And what about free speech (my personal favorite of our rights)? I think this, along with the other rights guaranteed in the first amendment, is actually the most important element of what makes America great. I think the FCC should be allowed to regulate frequencies so my remote control car doesn’t show up on my radio and so my radio doesn’t control my remote control car. Beyond that, I’d get rid of it altogether. Want to burn a flag? Fine. It’s a stupid protest. It doesn’t tell me what you’re opposed to, specifically. Do you hate CIA intervention in Pakistan, or hate cotton? Mostly it just tells me you don’t like my country, which makes me less inclined to listen to what you have to say. But I love that we have the right to do it. Want to call the most conservative news network “fair and balanced”? Go right ahead, and if people believe that then maybe they’ll also believe I can bench 500 lbs., I’ve climbed Mt. Everest twice, and I have a credit score that makes me worthy of a loan of ten billion dollars. I love, love, love free speech. As an English teacher, it’s my livelihood. Without it, I’d be a propaganda teacher, and that doesn’t sound nearly as fun as my job. As a novelist, it’s my hobby. As a video game playing, novel reading, internet addicted movie buff, my life is pretty much free speech and sleep. So what has Obama done to diminish free speech? What has he done to diminish the freedom of the press, the freedom of assembly, or the freedom of religion? Tonight, at the first Republican debate, the candidates fell all over each other discussing Islam, with one candidate saying no Muslim would serve in his cabinet (at least not the kind of Muslim who would want to kill us) and another comparing Muslims to communists and Nazis. And which party has been at the forefront of the movement to censor the arts? Or to pass laws preventing flag burning (which later had to be overturned by the Supreme Court)? In fact, aside from protecting the rights of corporations to donate anonymously to campaigns (Scalia says Democracy is a full contact sport when it comes to signing petitions, and I agree, but apparently the anonymity of a political donation is part of its “speech”) how have Conservatives protected the freedom of speech better than Liberals? This might be part of a libertarian’s definition of American exceptionalism (and is the place where I’m most on board with libertarianism) but it cannot be the bedrock of modern Conservatives’ definition.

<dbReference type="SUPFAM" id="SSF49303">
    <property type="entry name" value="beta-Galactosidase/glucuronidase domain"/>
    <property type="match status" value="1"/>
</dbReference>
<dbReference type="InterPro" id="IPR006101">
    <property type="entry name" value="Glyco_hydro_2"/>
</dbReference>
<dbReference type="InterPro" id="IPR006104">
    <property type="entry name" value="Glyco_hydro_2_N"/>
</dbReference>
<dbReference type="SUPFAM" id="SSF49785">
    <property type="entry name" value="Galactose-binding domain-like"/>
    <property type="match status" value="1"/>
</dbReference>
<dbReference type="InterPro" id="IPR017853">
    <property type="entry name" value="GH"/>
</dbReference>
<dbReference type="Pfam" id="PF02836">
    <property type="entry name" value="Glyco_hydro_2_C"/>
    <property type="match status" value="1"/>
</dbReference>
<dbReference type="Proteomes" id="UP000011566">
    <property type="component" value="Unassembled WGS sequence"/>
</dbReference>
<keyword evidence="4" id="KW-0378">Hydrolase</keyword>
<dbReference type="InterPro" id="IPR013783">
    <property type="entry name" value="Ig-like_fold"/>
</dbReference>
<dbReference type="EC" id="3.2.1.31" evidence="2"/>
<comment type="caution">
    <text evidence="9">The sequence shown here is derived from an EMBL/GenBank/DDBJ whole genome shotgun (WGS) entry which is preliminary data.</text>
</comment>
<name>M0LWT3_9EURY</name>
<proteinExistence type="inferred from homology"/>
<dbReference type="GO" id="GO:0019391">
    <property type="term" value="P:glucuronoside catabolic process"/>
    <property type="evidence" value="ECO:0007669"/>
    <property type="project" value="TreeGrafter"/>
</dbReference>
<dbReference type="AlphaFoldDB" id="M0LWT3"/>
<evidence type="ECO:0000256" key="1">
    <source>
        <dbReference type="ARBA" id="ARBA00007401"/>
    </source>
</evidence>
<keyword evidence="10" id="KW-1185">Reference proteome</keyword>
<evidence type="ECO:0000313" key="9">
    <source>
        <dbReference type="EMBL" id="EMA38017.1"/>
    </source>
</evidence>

Is a Conservative’s definition of American exceptionalism based on our freedom from government intrusion into our lives? That depends on what you want to be free to do. If Brian wants to marry Larry, even if most Americans want these guys to have this right, even if the state can show no definitive reason why their marriage should be prevented which is not based in a particular religious ideology, even if Brian and Larry live in a different state that wants to give them permission to do so, it’s Conservatives who want the government to step in and tell them they can’t. And if a woman and her doctor decide she needs an abortion, Conservatives want the government to step in and stop that. In fact, when the Supreme Court says the government can’t stop that, Conservatives busy themselves passing state laws that tell the doctor he has to wait a period of time, show her an ultra-sound of the fetus, give her a lecture filled with demonstrably false information about the dangers of the procedure, and then complete the procedure before the delay they caused! Want to buy some marijuana for the pain from your chemotherapy? How about an OD on opiates because you’re in misery from an untreatable illness? No, the Conservative’s definition of American exceptionalism can’t be based strictly on freedom. Just some freedoms. The ones they like.